A federal judge in Manhattan dismissed an American Civil Liberties Union lawsuit against the National Security Agency's call tracking program on Friday, pointing to terrorists' "bold jujitsu" in using technology against America.
In a 54-page opinion, U.S. District Judge William Pauley III found that the program was lawful and constitutional, and relied on a disputed NSA talking point to suggest that it could have been used to stop the 9/11 attacks. His opinion stands in stark contrast to that of another district judge in Washington last week. The ACLU said it intends to appeal, which could eventually set up a conflict between appeals courts that goes all the way to the Supreme Court.
"The September 11th terrorist attacks revealed, in the starkest terms, just how dangerous and interconnected the world is," Pauley wrote. "While Americans depended on technology for the conveniences of modernity, al-Qaeda plotted in a seventh-century milieu to use that technology against us. It was a bold jujitsu. And it succeeded because conventional intelligence gathering could not detect diffuse filaments connecting al-Qaeda."
Pauley's opinion is a strong endorsement of President Barack Obama's position that the NSA program is a legal, vital tool against terrorism, but it may have come a week too late for the administration. While Pauley said the program's effectiveness "cannot be seriously disputed," U.S. District Judge Richard Leon's Dec. 16 opinion found it likely unconstitutional and was followed two days later by a White House-appointed review panel's conclusion that the program was "not essential." The latter two conclusions have strengthened the hands of congressional opponents who would like to see the program ended or reformed.
Judge Leon found that advances in technology meant that collecting individuals' phone metadata implicated their constitutional rights, but Judge Pauley wrote that even "the collection of breathtaking amounts of information unprotected by the Fourth Amendment does not transform that sweep into a Fourth Amendment search."
Moreover, Pauley wrote, it would be an "absurdity" to permit anyone whose records had been collected to challenge the NSA in court, since Congress had allowed only for the phone companies to argue their case in the secretive Foreign Intelligence Surveillance Court.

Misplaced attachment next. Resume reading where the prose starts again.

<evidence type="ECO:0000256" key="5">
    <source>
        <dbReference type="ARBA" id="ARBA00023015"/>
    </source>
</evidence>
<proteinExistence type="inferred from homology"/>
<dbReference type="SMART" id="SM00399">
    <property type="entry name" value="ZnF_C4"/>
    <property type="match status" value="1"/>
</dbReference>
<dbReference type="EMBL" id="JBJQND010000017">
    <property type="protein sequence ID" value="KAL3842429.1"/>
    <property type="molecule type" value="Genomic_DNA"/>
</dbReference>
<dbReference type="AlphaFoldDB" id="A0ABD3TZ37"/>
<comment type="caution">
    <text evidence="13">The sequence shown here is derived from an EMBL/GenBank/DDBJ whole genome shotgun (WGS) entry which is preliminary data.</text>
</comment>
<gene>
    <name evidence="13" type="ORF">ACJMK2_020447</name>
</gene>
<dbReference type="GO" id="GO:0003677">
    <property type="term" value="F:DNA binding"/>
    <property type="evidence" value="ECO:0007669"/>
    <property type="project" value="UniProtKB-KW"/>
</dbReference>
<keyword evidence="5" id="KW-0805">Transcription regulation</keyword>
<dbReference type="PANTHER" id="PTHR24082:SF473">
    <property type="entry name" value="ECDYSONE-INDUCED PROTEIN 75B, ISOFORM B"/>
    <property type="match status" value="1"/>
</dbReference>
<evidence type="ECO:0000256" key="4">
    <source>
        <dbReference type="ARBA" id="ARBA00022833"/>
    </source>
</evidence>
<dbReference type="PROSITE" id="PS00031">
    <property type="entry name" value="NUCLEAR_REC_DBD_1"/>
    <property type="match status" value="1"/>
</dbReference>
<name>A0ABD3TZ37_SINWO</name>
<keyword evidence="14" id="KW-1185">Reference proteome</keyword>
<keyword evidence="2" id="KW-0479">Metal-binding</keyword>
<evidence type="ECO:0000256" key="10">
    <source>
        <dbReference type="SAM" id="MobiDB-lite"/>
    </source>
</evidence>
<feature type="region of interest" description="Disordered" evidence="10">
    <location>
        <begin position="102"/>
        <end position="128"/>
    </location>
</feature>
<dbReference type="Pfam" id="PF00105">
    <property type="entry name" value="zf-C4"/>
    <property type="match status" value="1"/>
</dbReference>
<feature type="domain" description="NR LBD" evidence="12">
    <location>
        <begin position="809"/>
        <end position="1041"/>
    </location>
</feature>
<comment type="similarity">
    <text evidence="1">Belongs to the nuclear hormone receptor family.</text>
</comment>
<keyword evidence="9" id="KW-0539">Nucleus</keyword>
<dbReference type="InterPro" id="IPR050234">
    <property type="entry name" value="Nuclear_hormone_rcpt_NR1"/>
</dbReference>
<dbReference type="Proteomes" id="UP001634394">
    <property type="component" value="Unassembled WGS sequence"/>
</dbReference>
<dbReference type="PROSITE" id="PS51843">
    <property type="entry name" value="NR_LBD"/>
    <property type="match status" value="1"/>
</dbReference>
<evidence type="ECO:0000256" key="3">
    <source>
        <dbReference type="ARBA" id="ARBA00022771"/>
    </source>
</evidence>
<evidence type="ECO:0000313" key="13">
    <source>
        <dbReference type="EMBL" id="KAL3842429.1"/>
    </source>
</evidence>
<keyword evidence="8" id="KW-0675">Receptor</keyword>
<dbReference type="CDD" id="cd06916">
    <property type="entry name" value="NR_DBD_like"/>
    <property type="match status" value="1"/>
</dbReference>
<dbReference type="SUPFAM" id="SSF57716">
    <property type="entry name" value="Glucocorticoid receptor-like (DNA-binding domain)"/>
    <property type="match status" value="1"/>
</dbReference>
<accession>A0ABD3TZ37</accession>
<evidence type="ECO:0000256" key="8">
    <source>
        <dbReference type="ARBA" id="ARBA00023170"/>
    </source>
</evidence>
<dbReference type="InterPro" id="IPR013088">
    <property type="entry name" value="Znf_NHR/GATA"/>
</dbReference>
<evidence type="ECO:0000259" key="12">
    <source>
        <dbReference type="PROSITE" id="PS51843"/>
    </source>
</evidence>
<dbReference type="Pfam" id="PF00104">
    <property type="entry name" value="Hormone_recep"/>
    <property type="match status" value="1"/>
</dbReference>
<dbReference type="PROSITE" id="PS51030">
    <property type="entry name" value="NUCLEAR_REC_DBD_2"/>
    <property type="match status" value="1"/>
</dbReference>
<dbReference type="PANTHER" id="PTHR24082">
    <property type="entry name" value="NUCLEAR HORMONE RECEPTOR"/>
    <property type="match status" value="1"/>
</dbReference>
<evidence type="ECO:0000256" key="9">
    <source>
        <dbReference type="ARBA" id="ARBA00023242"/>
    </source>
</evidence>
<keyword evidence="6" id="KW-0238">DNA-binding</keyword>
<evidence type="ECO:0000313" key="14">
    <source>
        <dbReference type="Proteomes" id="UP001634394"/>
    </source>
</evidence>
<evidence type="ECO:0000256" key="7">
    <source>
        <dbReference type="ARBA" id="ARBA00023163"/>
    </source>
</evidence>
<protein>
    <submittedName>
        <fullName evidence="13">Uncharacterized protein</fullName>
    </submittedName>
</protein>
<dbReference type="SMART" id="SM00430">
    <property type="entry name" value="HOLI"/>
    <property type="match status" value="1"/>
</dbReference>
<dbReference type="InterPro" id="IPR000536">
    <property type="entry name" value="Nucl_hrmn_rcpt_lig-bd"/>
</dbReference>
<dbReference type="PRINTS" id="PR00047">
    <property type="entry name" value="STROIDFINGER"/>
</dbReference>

"The ACLU would never have learned about the section 215 order authorizing collection of telephony metadata related to its telephone numbers but for the unauthorized disclosures by Edward Snowden," Pauley wrote. "It cannot possibly be that lawbreaking conduct by a government contractor that reveals state secrets -- including the means and methods of intelligence gathering -- could frustrate Congress's intent."
Pauley also paid great deference to the government's claim in multiple court filings that the call tracking program helps in the fight against terrorism. Citing the disputed case of 9/11 attacker Khalid al-Mihdhar, the judge asserted that if the surveillance program had been in place back then, it "would have furnished the missing information" required to alert the FBI to his presence in the United States. The NSA has frequently repeated that claim over the last few months, but others including former counterterrorism adviser Richard Clarke argue that the agency had all the capabilities it needed at the time.
"Technology allowed al-Qaeda to operate decentralized and plot international terrorist attacks remotely," Pauley wrote. "The bulk telephony metadata collection program represents the Government's counter-punch: connecting fragmented and fleeting communications to re-construct and eliminate al-Qaeda's terror network."
Spokesman Peter Car said the U.S. Department of Justice was "pleased the court found the NSA's bulk telephony metadata collection program to be lawful.”
In a statement, ACLU Deputy Legal Director Jameel Jaffer, who helped argue the case in front of Pauley in October, said the group was "extremely disappointed" with the decision.
"As another federal judge and the President’s own review group concluded last week, the National Security Agency’s bulk collection of telephony data constitutes a serious invasion of Americans’ privacy," Jaffer said. "We intend to appeal and look forward to making our case in the Second Circuit.”